Frequently Asked Questions on Peak Flow Meters/Spirometers


What is a spirometer?

A spirometer is an instrument that measures the capacity of the lungs indicating the volume and speed of air breathed in and out. The purpose of using a spirometer is to check the health and functioning of the lungs.

How does a spirometer work?

During a spirometry test, the customer is asked to breathe into the mouthpiece attached to the spirometer. The device measures the rate at which air is inhaled and exhaled as well as the lung capacity thus determining the speed/flow and volume/amount of air breathed in and out. The measurement unit is FEV1 which is Forced Expiratory Volume in One Second.

What is an incentive spirometer?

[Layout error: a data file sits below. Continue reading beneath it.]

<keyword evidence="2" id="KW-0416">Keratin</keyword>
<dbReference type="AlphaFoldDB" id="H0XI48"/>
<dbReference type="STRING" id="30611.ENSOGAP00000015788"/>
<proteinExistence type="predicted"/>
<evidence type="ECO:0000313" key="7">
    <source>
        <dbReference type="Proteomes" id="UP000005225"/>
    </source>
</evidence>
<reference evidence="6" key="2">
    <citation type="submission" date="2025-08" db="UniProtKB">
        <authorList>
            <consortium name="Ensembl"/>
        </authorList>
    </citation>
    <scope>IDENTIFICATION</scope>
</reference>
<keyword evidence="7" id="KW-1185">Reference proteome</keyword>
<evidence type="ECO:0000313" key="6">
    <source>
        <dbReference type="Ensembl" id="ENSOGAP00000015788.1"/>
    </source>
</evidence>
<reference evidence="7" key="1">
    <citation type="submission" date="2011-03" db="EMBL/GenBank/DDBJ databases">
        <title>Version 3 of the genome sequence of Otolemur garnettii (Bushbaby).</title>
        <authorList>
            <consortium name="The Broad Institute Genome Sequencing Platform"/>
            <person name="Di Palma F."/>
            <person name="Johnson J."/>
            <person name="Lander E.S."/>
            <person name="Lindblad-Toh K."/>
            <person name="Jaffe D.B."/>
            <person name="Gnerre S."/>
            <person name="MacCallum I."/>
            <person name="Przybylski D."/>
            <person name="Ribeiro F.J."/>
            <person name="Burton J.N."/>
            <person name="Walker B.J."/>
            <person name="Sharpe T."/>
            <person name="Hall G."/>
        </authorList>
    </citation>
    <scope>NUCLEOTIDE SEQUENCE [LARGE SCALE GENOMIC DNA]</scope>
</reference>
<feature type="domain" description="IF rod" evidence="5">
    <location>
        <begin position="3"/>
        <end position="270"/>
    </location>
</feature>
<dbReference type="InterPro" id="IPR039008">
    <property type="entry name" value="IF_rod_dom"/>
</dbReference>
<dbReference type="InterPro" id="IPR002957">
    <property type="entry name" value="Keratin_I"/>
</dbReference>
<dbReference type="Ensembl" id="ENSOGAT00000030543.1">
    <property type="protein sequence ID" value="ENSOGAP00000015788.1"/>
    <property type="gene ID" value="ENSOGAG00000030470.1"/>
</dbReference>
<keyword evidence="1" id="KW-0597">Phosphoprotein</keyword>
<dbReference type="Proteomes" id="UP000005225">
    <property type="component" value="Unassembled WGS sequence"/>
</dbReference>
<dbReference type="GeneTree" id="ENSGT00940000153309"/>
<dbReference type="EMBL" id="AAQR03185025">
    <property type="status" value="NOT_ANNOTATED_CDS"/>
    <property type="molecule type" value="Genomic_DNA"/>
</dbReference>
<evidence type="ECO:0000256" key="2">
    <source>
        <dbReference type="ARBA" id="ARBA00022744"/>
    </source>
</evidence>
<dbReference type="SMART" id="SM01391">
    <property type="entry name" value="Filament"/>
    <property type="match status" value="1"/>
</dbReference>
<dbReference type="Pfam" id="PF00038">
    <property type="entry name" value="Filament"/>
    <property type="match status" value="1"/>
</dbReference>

An incentive spirometer determines how deeply one can inhale and is generally used during treatment of lung conditions such as pneumonia. The test involves taking in slower, deep breaths for expanding and filling the lungs with air.

What parts make up an incentive spirometer?

Incentive spirometer has a breathing tube, an air chamber as well as an indicator. The breathing tube is attached to the air chamber with a mouthpiece at the end. The indicator can be found inside.

How to understand spirometer readings?

Follow the steps below to get an understanding of what the spirometer is telling you. Your doctor will of course do the diagnosis but this is just for your basic understanding.

  1. Take reading of the forced vital capacity (FVC)
  2. Take reading of the forced expiratory volume in one second (FEV1)
  3. If both FVC and the FEV1 are within normal range then this means your lung function is normal
  4. If FVC and/or FEV1 are decreased, this may be an indication of lung disease
  5. If FEV1/FVC readings indicate lung disease, check the % predicted for FEV1/FVC. If this is 69% or less then it suggests obstructive disease of the lungs